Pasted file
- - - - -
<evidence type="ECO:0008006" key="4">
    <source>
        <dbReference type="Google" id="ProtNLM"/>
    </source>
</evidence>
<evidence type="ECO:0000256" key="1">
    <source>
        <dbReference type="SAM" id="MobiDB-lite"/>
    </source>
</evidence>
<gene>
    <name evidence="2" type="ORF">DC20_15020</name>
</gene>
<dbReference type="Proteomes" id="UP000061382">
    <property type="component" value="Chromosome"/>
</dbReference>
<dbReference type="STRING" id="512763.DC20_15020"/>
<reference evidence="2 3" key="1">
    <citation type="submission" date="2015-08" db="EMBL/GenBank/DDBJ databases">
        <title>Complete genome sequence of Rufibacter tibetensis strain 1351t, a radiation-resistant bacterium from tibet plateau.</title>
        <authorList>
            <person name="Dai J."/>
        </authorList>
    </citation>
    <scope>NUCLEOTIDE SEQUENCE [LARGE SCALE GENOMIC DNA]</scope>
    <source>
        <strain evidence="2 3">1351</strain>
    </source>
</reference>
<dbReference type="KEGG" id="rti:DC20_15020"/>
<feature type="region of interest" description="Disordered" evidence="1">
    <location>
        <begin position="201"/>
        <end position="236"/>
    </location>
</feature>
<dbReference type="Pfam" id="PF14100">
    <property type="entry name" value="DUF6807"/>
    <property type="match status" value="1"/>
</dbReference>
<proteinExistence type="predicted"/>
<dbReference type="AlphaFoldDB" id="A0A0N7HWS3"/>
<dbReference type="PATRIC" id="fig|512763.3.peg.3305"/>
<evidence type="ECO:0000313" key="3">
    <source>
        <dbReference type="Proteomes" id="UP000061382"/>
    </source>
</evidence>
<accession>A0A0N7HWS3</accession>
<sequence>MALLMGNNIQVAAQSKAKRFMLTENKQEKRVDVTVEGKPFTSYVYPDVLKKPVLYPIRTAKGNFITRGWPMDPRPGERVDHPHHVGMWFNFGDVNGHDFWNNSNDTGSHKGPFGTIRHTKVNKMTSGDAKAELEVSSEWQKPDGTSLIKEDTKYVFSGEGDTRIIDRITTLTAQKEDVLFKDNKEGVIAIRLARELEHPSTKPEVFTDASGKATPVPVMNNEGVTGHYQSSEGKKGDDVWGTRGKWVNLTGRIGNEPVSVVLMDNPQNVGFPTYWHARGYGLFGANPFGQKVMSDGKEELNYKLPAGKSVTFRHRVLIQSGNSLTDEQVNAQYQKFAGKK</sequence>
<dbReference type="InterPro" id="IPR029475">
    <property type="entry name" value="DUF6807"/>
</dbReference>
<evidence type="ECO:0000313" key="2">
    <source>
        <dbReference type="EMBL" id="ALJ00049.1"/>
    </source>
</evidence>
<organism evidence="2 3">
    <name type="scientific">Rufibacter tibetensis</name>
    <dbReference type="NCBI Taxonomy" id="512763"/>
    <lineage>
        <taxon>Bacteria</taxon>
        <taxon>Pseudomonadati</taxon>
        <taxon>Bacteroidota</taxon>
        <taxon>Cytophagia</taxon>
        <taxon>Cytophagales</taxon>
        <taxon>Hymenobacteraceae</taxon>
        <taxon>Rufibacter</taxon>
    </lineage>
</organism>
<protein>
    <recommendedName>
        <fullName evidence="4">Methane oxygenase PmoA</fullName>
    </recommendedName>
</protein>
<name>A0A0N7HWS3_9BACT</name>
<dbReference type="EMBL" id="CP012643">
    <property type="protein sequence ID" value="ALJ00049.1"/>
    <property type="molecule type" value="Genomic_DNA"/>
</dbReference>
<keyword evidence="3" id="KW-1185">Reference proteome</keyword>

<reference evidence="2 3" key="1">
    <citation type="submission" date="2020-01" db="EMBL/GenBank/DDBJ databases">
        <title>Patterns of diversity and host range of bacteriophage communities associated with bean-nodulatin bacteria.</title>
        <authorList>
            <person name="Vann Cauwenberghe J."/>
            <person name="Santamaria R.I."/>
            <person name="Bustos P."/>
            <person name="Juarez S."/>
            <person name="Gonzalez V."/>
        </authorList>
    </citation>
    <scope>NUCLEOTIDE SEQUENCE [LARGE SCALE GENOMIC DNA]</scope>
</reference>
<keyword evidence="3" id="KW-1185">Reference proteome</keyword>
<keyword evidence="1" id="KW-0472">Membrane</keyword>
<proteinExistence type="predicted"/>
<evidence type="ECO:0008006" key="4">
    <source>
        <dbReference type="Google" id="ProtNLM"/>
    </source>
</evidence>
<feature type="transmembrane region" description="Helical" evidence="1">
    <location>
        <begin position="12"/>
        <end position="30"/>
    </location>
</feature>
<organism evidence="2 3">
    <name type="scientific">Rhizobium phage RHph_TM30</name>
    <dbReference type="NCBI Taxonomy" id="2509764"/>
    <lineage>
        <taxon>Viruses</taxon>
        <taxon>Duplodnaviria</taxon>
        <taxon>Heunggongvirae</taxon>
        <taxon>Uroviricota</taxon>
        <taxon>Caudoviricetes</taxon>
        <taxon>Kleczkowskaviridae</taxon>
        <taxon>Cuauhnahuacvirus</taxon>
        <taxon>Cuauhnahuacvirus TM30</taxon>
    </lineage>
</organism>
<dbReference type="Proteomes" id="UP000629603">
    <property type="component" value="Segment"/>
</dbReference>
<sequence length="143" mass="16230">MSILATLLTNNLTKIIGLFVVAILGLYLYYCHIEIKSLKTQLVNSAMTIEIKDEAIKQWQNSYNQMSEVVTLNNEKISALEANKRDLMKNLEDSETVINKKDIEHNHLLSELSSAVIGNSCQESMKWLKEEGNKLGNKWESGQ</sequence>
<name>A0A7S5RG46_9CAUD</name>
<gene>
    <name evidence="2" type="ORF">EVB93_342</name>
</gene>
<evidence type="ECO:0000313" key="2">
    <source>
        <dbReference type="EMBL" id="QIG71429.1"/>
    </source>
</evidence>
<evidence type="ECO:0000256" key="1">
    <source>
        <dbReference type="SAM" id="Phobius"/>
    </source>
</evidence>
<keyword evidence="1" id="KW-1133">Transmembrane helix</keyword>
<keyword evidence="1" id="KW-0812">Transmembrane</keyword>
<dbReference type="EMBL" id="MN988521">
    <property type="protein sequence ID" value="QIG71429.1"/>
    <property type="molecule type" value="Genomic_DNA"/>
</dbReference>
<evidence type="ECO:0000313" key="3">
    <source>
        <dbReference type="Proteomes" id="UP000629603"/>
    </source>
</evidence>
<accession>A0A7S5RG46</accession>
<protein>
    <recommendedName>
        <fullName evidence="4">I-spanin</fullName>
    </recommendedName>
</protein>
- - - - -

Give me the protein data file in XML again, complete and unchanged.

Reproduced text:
<evidence type="ECO:0008006" key="4">
    <source>
        <dbReference type="Google" id="ProtNLM"/>
    </source>
</evidence>
<evidence type="ECO:0000256" key="1">
    <source>
        <dbReference type="SAM" id="MobiDB-lite"/>
    </source>
</evidence>
<gene>
    <name evidence="2" type="ORF">DC20_15020</name>
</gene>
<dbReference type="Proteomes" id="UP000061382">
    <property type="component" value="Chromosome"/>
</dbReference>
<dbReference type="STRING" id="512763.DC20_15020"/>
<reference evidence="2 3" key="1">
    <citation type="submission" date="2015-08" db="EMBL/GenBank/DDBJ databases">
        <title>Complete genome sequence of Rufibacter tibetensis strain 1351t, a radiation-resistant bacterium from tibet plateau.</title>
        <authorList>
            <person name="Dai J."/>
        </authorList>
    </citation>
    <scope>NUCLEOTIDE SEQUENCE [LARGE SCALE GENOMIC DNA]</scope>
    <source>
        <strain evidence="2 3">1351</strain>
    </source>
</reference>
<dbReference type="KEGG" id="rti:DC20_15020"/>
<feature type="region of interest" description="Disordered" evidence="1">
    <location>
        <begin position="201"/>
        <end position="236"/>
    </location>
</feature>
<dbReference type="Pfam" id="PF14100">
    <property type="entry name" value="DUF6807"/>
    <property type="match status" value="1"/>
</dbReference>
<proteinExistence type="predicted"/>
<dbReference type="AlphaFoldDB" id="A0A0N7HWS3"/>
<dbReference type="PATRIC" id="fig|512763.3.peg.3305"/>
<evidence type="ECO:0000313" key="3">
    <source>
        <dbReference type="Proteomes" id="UP000061382"/>
    </source>
</evidence>
<accession>A0A0N7HWS3</accession>
<sequence>MALLMGNNIQVAAQSKAKRFMLTENKQEKRVDVTVEGKPFTSYVYPDVLKKPVLYPIRTAKGNFITRGWPMDPRPGERVDHPHHVGMWFNFGDVNGHDFWNNSNDTGSHKGPFGTIRHTKVNKMTSGDAKAELEVSSEWQKPDGTSLIKEDTKYVFSGEGDTRIIDRITTLTAQKEDVLFKDNKEGVIAIRLARELEHPSTKPEVFTDASGKATPVPVMNNEGVTGHYQSSEGKKGDDVWGTRGKWVNLTGRIGNEPVSVVLMDNPQNVGFPTYWHARGYGLFGANPFGQKVMSDGKEELNYKLPAGKSVTFRHRVLIQSGNSLTDEQVNAQYQKFAGKK</sequence>
<dbReference type="InterPro" id="IPR029475">
    <property type="entry name" value="DUF6807"/>
</dbReference>
<evidence type="ECO:0000313" key="2">
    <source>
        <dbReference type="EMBL" id="ALJ00049.1"/>
    </source>
</evidence>
<organism evidence="2 3">
    <name type="scientific">Rufibacter tibetensis</name>
    <dbReference type="NCBI Taxonomy" id="512763"/>
    <lineage>
        <taxon>Bacteria</taxon>
        <taxon>Pseudomonadati</taxon>
        <taxon>Bacteroidota</taxon>
        <taxon>Cytophagia</taxon>
        <taxon>Cytophagales</taxon>
        <taxon>Hymenobacteraceae</taxon>
        <taxon>Rufibacter</taxon>
    </lineage>
</organism>
<protein>
    <recommendedName>
        <fullName evidence="4">Methane oxygenase PmoA</fullName>
    </recommendedName>
</protein>
<name>A0A0N7HWS3_9BACT</name>
<dbReference type="EMBL" id="CP012643">
    <property type="protein sequence ID" value="ALJ00049.1"/>
    <property type="molecule type" value="Genomic_DNA"/>
</dbReference>
<keyword evidence="3" id="KW-1185">Reference proteome</keyword>

<reference evidence="2 3" key="1">
    <citation type="submission" date="2020-01" db="EMBL/GenBank/DDBJ databases">
        <title>Patterns of diversity and host range of bacteriophage communities associated with bean-nodulatin bacteria.</title>
        <authorList>
            <person name="Vann Cauwenberghe J."/>
            <person name="Santamaria R.I."/>
            <person name="Bustos P."/>
            <person name="Juarez S."/>
            <person name="Gonzalez V."/>
        </authorList>
    </citation>
    <scope>NUCLEOTIDE SEQUENCE [LARGE SCALE GENOMIC DNA]</scope>
</reference>
<keyword evidence="3" id="KW-1185">Reference proteome</keyword>
<keyword evidence="1" id="KW-0472">Membrane</keyword>
<proteinExistence type="predicted"/>
<evidence type="ECO:0008006" key="4">
    <source>
        <dbReference type="Google" id="ProtNLM"/>
    </source>
</evidence>
<feature type="transmembrane region" description="Helical" evidence="1">
    <location>
        <begin position="12"/>
        <end position="30"/>
    </location>
</feature>
<organism evidence="2 3">
    <name type="scientific">Rhizobium phage RHph_TM30</name>
    <dbReference type="NCBI Taxonomy" id="2509764"/>
    <lineage>
        <taxon>Viruses</taxon>
        <taxon>Duplodnaviria</taxon>
        <taxon>Heunggongvirae</taxon>
        <taxon>Uroviricota</taxon>
        <taxon>Caudoviricetes</taxon>
        <taxon>Kleczkowskaviridae</taxon>
        <taxon>Cuauhnahuacvirus</taxon>
        <taxon>Cuauhnahuacvirus TM30</taxon>
    </lineage>
</organism>
<dbReference type="Proteomes" id="UP000629603">
    <property type="component" value="Segment"/>
</dbReference>
<sequence length="143" mass="16230">MSILATLLTNNLTKIIGLFVVAILGLYLYYCHIEIKSLKTQLVNSAMTIEIKDEAIKQWQNSYNQMSEVVTLNNEKISALEANKRDLMKNLEDSETVINKKDIEHNHLLSELSSAVIGNSCQESMKWLKEEGNKLGNKWESGQ</sequence>
<name>A0A7S5RG46_9CAUD</name>
<gene>
    <name evidence="2" type="ORF">EVB93_342</name>
</gene>
<evidence type="ECO:0000313" key="2">
    <source>
        <dbReference type="EMBL" id="QIG71429.1"/>
    </source>
</evidence>
<evidence type="ECO:0000256" key="1">
    <source>
        <dbReference type="SAM" id="Phobius"/>
    </source>
</evidence>
<keyword evidence="1" id="KW-1133">Transmembrane helix</keyword>
<keyword evidence="1" id="KW-0812">Transmembrane</keyword>
<dbReference type="EMBL" id="MN988521">
    <property type="protein sequence ID" value="QIG71429.1"/>
    <property type="molecule type" value="Genomic_DNA"/>
</dbReference>
<evidence type="ECO:0000313" key="3">
    <source>
        <dbReference type="Proteomes" id="UP000629603"/>
    </source>
</evidence>
<accession>A0A7S5RG46</accession>
<protein>
    <recommendedName>
        <fullName evidence="4">I-spanin</fullName>
    </recommendedName>
</protein>